This series, brought to you by Yahoo! Finance, looks at which upgrades and downgrades make sense, and which ones investors should act on. Today, our headlines include new buy ratings for MAKO Surgical and Lions Gate Entertainment . Meanwhile, Lufkin Industries gets a cut.
An improved prognosis for MAKO
Let's start the news on a bright note, with Mizuho Securities' just-announced upgrade of MAKO Surgical. Last week, MAKO won a court-ordered injunction against rival Blue Belt Technologies, forbidding Blue Belt from hiring a former MAKO sales manager, and ordering it to destroy all proprietary MAKO business information in its possession. Today, this news translated into an upgrade to "buy" for MAKO at Mizuho and a new $14 price target on the stock.
With MAKO shares currently costing only $11, this raises the prospect of a 27% profit for investors today. Problem is... it won't happen.
Winning enforcement of a non-competition agreement against a former employee is all well and good, of course. But it doesn't change the fact that MAKO remains a deeply unprofitable operation, or that it continues to burn cash at an even faster rate than it reports GAAP losses. Valued at 4.8 times sales (because it has no profits to value it by), MAKO remains a speculative stock only. Until it figures out a way to earn real profits from its business, it's hard to call the stock an "investment"... or a "buy."
Analysts upgrade. Lions Gate investors purr
A better buy idea may be found in the stock Argus Research initiated coverage of today: Lions Gate Entertainment. Sure, on the surface, the $0.34 a share that Lions Gate earned last year doesn't look like all that much more than the profits MAKO failed to generate. But most analysts agree that Lions Gate is in the hunt for bigger profits in years to come.
On average, Wall Street estimates see Lions Gate growing its per-share earnings by 22% per year over the next five years. That may not sound like a lot relative to the stock's 70 "P/E" ratio. But if we assume the company will grow its real cash profits at a similar rate, then the $214 million in free cash flow that Lions Gate generated last year gives the stock a price-to-free cash flow ratio of only 15. That's plenty cheap enough for 22% growth. It's probably cheap enough to justify Argus' "buy" rating on the stock as well.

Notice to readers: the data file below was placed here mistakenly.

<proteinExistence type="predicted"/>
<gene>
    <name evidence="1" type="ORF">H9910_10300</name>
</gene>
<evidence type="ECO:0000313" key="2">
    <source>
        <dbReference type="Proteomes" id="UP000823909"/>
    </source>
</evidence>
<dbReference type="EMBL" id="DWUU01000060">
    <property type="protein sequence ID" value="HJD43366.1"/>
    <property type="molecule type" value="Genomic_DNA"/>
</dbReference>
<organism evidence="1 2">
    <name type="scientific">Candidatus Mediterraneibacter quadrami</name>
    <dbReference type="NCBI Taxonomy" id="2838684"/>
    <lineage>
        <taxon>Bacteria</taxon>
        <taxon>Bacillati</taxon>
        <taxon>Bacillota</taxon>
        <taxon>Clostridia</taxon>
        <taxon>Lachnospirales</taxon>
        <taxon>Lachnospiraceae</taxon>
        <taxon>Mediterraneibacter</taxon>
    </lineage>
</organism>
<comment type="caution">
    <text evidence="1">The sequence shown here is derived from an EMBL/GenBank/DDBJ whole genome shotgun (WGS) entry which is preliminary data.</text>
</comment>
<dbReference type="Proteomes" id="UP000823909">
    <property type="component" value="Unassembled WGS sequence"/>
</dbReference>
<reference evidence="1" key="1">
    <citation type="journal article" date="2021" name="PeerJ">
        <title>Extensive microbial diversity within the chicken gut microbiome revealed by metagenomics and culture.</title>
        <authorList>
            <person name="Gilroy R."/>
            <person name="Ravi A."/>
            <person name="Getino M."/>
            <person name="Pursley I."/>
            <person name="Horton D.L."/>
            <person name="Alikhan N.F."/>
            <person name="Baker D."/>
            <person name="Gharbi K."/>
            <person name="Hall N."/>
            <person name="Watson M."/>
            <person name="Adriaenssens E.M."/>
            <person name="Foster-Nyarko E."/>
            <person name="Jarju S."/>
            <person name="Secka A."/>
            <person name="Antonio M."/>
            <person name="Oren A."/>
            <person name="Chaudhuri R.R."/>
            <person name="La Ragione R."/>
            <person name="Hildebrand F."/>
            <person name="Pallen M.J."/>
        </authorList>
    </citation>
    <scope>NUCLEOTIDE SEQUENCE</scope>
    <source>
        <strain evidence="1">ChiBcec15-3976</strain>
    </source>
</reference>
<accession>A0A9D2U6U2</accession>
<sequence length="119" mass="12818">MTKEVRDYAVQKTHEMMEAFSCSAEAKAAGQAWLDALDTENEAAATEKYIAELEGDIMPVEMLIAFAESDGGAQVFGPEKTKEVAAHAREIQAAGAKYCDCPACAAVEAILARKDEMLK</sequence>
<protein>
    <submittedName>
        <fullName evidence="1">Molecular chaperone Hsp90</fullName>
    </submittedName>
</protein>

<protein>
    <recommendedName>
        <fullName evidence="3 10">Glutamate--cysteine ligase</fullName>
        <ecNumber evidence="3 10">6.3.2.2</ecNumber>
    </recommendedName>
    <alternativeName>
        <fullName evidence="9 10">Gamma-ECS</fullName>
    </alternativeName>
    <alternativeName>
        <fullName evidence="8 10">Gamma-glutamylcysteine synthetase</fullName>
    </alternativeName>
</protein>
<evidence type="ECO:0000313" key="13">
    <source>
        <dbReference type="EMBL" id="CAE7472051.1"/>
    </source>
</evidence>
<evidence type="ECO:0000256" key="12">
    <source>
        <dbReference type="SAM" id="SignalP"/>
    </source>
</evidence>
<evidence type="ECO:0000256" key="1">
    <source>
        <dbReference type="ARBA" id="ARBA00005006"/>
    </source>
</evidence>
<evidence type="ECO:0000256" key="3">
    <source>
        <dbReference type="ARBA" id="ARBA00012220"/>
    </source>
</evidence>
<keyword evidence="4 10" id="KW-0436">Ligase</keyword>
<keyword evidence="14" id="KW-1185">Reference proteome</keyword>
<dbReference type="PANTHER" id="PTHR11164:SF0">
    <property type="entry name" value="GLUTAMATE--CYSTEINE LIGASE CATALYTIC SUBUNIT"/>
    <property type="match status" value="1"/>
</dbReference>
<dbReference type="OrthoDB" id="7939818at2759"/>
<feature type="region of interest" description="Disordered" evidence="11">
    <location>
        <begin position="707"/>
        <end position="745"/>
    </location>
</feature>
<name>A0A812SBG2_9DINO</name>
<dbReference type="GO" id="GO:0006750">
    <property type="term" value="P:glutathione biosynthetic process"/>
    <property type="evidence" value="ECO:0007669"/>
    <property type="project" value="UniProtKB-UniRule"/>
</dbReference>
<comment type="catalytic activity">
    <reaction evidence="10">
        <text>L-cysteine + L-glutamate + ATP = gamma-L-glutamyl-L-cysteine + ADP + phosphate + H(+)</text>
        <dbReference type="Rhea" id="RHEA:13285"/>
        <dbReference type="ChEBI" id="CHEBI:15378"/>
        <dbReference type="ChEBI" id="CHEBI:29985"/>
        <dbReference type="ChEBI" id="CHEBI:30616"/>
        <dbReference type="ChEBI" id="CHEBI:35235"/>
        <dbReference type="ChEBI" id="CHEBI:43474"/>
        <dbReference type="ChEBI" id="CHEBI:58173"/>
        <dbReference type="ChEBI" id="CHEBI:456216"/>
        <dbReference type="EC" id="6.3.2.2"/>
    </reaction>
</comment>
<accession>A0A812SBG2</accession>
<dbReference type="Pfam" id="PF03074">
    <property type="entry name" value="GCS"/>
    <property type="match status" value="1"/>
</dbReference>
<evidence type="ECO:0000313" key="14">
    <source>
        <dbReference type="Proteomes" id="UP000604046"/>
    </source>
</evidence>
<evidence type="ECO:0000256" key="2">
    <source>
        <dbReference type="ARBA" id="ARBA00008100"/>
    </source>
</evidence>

My one word of advice here would be to keep an eye on debt. Lions Gate's debt load currently exceeds its cash reserves by roughly $1.3 billion. I see the stock as fairly priced even factoring this debt into the equation -- if the growth rate holds up. If Lions Gate stumbles on growth, however, or fails to keep debt levels in check, well, either one of those developments could prove a thorn in the paw of Lions Gate investors.
Lufkin's leap is over
Finally, and filed in the in memoriam category of today's column, we turn to Lufkin Industries. As you've probably heard by now, General Electric announced yesterday that it has agreed to buy Lufkin for $88.50 per share in furtherance of its move into the energy industry.
Investors may quibble with the stock price, and the 36-plus times earnings ratio that GE is shelling out for its new acquisition. Indeed, whether you value the deal on price-to-sales, price-to-book, or price-to-earnings, GE is paying a pretty penny. The one thing that no one can dispute, though, is that Lufkin shareholders have made out like bandits on this deal, scoring a 38% one-day profit thanks to GE's largesse.
Tempting a target as Lufkin may be, however, what with its projected 24% annual earnings growth rate and all, it's hard to see a bidding war breaking out here at these high prices. It's hard to see a rival bidder emerging, and failing that, it's hard to see how Lufkin shares could have any more room to run after this week's price spike. Accordingly, Howard Weil this morning removed its "outperform" rating from the stock and downgraded Lufkin to "sector perform."
Me, I'll go a step further than that. I'll say that with the stock trading within just two bits of GE's proposed purchase price, it's time to take your winnings, declare victory, and sell Lufkin.
Fool contributor Rich Smith has no position in any stocks mentioned. The Motley Fool recommends MAKO Surgical. The Motley Fool owns shares of General Electric Company.
The article Tuesday's Top Upgrades (and Downgrades) originally appeared on Fool.com.
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